October 30, 2011 in All, Education, Robert Wells, USA

The Changing Nature of Education

Robert WellsThe term flipping is one that I've picked up whilst being in LA. Everyone is talking about the need to flip various things over. There appears to be a consensus of people here that believe things are changing so rapidly that our basic beliefs about how things should be done are being turned on their heads.

This is true in relation to the training of artists, many of whom are undergoing re-training with arts organizations in order for them to develop socially-inclusive art practices. It is also true with regards to the setting of education. People here are discussing the need to place learning within the fabric of the community, rather than in walled-off school buildings.

One of the most interesting examples of flipping is in relation to what takes place in the classroom. Following the post on my blog about ArtistWorks, I've had conversations with several people about the Khan Academy. As Salman Khan described in his TED Talk earlier this year, online learning resources can really change the nature of learning inside and outside of school.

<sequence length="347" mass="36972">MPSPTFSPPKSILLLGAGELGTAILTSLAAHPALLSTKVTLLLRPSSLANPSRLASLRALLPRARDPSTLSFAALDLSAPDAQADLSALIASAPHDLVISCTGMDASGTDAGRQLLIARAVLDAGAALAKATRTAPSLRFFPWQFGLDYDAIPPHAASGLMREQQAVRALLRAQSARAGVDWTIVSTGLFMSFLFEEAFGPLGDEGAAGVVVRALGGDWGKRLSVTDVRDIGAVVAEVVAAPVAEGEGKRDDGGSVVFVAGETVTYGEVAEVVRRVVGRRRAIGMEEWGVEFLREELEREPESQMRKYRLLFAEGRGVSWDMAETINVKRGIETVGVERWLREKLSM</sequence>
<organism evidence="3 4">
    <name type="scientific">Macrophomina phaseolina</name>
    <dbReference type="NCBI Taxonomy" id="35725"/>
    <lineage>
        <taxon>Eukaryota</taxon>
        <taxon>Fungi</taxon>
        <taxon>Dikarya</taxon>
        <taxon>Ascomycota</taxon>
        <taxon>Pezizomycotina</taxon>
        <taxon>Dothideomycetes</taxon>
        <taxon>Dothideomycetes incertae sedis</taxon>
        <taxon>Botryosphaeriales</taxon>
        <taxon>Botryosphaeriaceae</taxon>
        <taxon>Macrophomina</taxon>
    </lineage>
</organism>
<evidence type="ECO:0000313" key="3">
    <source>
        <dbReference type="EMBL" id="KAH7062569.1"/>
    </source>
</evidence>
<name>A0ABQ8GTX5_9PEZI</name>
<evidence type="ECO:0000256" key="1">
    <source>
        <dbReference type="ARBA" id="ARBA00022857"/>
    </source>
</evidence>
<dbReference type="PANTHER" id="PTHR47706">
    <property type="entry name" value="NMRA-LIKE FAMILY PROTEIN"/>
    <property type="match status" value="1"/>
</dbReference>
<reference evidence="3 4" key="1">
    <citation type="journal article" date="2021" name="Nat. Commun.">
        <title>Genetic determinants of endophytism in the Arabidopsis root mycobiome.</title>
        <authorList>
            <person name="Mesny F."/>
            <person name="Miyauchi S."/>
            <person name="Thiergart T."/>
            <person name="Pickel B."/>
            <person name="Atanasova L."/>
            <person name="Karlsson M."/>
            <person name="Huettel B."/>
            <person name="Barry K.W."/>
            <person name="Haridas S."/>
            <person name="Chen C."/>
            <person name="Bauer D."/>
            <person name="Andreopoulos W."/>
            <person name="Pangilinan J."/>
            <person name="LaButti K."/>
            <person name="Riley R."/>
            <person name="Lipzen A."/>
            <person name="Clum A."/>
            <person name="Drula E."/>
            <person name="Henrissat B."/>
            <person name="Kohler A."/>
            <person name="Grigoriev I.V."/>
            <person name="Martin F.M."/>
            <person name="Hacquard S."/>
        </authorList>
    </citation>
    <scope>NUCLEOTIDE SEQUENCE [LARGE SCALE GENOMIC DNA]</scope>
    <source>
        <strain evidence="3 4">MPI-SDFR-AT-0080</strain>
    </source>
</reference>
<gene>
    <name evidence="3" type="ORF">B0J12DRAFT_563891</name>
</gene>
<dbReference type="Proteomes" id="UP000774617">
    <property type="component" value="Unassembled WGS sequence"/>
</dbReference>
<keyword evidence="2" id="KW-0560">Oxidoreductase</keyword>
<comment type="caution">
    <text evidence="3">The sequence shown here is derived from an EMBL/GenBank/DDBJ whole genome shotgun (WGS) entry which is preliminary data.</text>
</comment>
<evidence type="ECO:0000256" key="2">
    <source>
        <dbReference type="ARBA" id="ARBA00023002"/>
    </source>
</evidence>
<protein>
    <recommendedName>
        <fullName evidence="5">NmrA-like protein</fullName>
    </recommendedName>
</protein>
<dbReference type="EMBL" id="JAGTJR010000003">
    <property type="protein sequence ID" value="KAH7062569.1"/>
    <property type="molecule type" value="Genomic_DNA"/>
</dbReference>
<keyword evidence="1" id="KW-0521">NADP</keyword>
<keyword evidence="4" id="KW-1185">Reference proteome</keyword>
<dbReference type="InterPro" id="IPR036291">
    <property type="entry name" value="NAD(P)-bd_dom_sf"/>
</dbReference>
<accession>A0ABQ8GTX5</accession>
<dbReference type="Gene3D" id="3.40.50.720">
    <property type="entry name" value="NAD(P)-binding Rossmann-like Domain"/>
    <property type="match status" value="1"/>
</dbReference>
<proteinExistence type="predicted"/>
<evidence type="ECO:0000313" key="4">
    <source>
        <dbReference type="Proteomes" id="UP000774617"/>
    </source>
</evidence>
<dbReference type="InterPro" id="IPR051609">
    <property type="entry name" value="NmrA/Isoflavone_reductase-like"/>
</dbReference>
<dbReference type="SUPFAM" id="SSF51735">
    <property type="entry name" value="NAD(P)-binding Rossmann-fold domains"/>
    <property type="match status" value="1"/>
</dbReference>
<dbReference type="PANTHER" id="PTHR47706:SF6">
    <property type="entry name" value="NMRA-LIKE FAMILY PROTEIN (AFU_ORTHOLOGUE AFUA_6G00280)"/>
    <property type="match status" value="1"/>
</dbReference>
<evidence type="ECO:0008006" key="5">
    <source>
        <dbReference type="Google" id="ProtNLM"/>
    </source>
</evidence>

Traditionally, students learn about a subject or develop a skill during lessons, and homework is then set as a means of re-enforcing the learning. Schools in Los Altos have been using the Khan Academy to enable students to do the initial learning privately, and using lesson time to re-enforce the learning, thus flipping the normal approach.

All this talk of flipping appears in line with the general sense I'm getting of the US at the moment. The public Occupy Wall St protests are visceral expressions of it. The conversations I've been having are perhaps the ways in which things will actually start to change.

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